Jeff Shuster (episode 47, episode 102, episode 124, episode 131, and episode 284) is an MFA graduate from the University of Central Florida.

Comics Are Trying to Break Your Heart #89: A Legacy in Ink

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Comics Are Trying to Break Your Heart #89 by Drew Barth

A Legacy in Ink

Like a Kirby comic, you know exactly when you pick up a Kubert comic: direct storytelling and an expansive setting. These two qualities have become so ingrained in the language of comics since the 70s that it’s no wonder that The Kubert School exists as a location to be trained in comics and illustration. Joe Kubert began this style, Andy and Adam Kubert continued, and now Emma Kubert and Rusty Gladd build upon this legacy with their new series from Image, Inkblot.

Inkblot#1 establishes itself as a modern take on classic comic fantasy from the 60s and 70s. Steeped in the tradition of magic, mystery, and realms that hearken back to Norse mythology, Inkblot also seems modern, thanks to a magical cat who brings ennui and mischief in a way only an internet saturated audience can really appreciate. The cat magically appears and causes chaos, much like my own cat. The story centers on The Seeker, the unnamed sibling of the founders of magic, who chronicles her family’s adventures through the seven realms. When a bundle of spells and a pot of ink are knocked off her table, a little cat of magic and ink is born, immediately ripping up papers and opening portals in The Seeker’s library.

All of these older fantasy trappings make Inkblot such a fun comic compared to some contemporary fantasy series. Kubert and Gladd are bursting with story throughout this sprint of a twenty-page first issue. But they know not to try to jam as much as possible in the beginning—they give themselves the room to keep expanding while dropping bits of world building and story in off-hand moments of dialogue. Our main character only briefly mentions that she’s thousands of years old and the information is told in passing in such a way that I’m now waiting for the later arc explaining how her and her siblings have become living gods of magic.

I haven’t been this excited for a fantasy comic since DIE last year.

Inkblotis a piece of a wider, generational comic legacy. Emma Kubert builds from the work of her grandfather and expands on it.

Get excited. Get that cat.


Drew Barth (Episode 331) is a writer residing in Winter Park, FL. He received his MFA from the University of Central Florida. Right now, he’s worrying about his cat.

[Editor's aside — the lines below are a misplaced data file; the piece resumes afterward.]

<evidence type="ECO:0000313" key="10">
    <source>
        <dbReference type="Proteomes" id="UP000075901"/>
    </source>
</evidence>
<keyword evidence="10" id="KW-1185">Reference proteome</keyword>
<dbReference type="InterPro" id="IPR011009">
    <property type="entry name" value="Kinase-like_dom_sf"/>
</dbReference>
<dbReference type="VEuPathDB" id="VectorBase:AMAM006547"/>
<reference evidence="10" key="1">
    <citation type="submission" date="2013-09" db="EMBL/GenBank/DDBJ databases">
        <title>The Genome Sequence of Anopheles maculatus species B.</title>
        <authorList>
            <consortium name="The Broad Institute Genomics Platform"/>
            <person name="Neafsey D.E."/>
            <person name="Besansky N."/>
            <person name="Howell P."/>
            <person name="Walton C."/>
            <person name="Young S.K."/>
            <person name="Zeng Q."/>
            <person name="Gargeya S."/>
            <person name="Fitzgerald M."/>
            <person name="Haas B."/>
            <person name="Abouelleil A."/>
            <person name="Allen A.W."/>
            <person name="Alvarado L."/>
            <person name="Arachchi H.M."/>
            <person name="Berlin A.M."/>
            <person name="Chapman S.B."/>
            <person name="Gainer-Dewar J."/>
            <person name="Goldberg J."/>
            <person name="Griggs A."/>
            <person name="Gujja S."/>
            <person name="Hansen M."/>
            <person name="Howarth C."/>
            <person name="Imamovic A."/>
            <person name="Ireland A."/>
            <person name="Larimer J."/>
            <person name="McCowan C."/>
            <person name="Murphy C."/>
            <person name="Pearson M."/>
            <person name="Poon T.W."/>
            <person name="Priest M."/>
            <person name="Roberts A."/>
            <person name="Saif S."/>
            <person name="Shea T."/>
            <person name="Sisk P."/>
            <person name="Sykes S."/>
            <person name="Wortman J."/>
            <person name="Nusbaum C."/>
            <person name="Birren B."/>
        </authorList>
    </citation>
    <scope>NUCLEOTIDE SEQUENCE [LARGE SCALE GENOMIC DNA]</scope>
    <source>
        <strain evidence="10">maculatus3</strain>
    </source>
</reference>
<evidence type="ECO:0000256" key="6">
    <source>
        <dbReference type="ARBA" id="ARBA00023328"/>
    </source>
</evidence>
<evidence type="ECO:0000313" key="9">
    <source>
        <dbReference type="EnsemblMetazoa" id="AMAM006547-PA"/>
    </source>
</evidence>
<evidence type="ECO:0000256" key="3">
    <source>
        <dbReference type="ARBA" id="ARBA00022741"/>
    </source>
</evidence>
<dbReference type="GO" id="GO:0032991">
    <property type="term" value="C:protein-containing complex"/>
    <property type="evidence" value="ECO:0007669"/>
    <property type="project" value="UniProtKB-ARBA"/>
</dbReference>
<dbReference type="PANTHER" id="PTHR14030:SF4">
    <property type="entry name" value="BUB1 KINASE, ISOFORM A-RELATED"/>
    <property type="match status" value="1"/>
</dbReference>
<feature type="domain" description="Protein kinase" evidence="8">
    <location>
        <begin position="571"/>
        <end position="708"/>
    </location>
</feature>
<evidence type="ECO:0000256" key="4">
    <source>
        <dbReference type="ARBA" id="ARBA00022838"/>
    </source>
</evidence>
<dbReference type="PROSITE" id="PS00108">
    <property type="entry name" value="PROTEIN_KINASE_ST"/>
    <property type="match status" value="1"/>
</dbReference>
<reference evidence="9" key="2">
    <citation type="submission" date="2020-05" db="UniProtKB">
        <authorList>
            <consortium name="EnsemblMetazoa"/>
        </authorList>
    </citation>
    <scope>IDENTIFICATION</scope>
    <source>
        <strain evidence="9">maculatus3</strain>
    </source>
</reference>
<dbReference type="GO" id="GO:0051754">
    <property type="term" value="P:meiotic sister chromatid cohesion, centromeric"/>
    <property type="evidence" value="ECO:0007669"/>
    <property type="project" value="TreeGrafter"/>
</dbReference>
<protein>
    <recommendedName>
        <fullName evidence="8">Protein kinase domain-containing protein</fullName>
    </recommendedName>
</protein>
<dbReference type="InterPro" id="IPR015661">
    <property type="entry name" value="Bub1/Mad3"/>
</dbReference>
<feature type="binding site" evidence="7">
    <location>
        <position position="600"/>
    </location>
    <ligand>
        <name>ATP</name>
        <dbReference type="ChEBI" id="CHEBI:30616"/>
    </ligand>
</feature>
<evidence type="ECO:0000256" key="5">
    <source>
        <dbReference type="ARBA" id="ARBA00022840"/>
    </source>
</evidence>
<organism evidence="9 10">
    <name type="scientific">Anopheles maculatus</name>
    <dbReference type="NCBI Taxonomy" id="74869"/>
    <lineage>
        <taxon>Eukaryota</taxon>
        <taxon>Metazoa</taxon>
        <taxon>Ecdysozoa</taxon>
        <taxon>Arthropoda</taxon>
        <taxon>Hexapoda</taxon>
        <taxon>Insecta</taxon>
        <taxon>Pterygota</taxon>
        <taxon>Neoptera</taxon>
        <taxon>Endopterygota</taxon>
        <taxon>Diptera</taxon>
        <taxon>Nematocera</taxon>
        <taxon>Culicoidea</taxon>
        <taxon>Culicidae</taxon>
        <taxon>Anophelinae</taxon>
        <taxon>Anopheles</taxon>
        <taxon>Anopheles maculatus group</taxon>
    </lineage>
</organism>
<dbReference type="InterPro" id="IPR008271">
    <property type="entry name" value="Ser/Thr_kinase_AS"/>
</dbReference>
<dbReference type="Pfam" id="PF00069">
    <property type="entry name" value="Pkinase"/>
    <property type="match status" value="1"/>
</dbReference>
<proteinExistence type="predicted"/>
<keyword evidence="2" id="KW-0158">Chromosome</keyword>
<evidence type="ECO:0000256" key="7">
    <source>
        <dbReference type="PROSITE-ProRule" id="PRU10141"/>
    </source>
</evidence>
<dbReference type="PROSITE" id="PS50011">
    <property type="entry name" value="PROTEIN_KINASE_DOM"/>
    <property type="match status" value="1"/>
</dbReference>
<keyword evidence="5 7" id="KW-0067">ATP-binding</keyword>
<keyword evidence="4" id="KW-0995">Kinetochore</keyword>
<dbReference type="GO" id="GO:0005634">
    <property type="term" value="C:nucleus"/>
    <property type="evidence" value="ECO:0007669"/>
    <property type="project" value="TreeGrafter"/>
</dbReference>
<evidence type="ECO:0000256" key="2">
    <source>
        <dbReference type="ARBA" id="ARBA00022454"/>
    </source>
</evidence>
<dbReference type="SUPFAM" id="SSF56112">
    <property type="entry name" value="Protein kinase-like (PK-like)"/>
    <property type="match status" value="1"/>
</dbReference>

Episode 438: A Discussion of Children of Men, with Michael Wheaton!

Episode 438 of The Drunken Odyssey, your favorite podcast about creative writing and literature is available on Apple podcastsstitcher, spotify, or click here to stream (right click to download, if that’s your thing).

On this episode, I talk to writer Michael Wheaton about Alfonso Cuaron’s 2006 film, Children of Men, while I wait in vain for my ears to stop ringing.

TEXTS DISCUSSED

NOTES

Scribophile

TDO Listeners can get 20% of a premium subscription to Scribophile. After using the above link to register for a basic account, go here while still logged in to upgrade the account with the discount.

Check out my literary adventure novel, Guy Psycho and the Ziggurat of Shame.


Episode 438 of The Drunken Odyssey, your favorite podcast about creative writing and literature is available on Apple podcastsstitcher, spotify, or click here to stream (right click to download, if that’s your thing).

The Curator of Schlock #324: Bloody Birthday

The Curator of Schlock $324 by Jeff Shuster

Bloody Birthday

Bad Seed times three. 

Indigo didn’t show up for our Thursday night checkers game. My housemate was nowhere to be found. I started searching the property and found his dead body tucked behind the tool shed. Too puncture marks were on his neck and I can’t help, but think that it must have been some kind of animal attack. Maybe one of those Florida panthers got him. Jervis said he’d contact the authorities and they’d take care of the body. Creepy business. Maybe I should make plans to leave, but Jervis is making Sloppy Joes this weekend. I love me some Sloppy Joes.

schlock mansion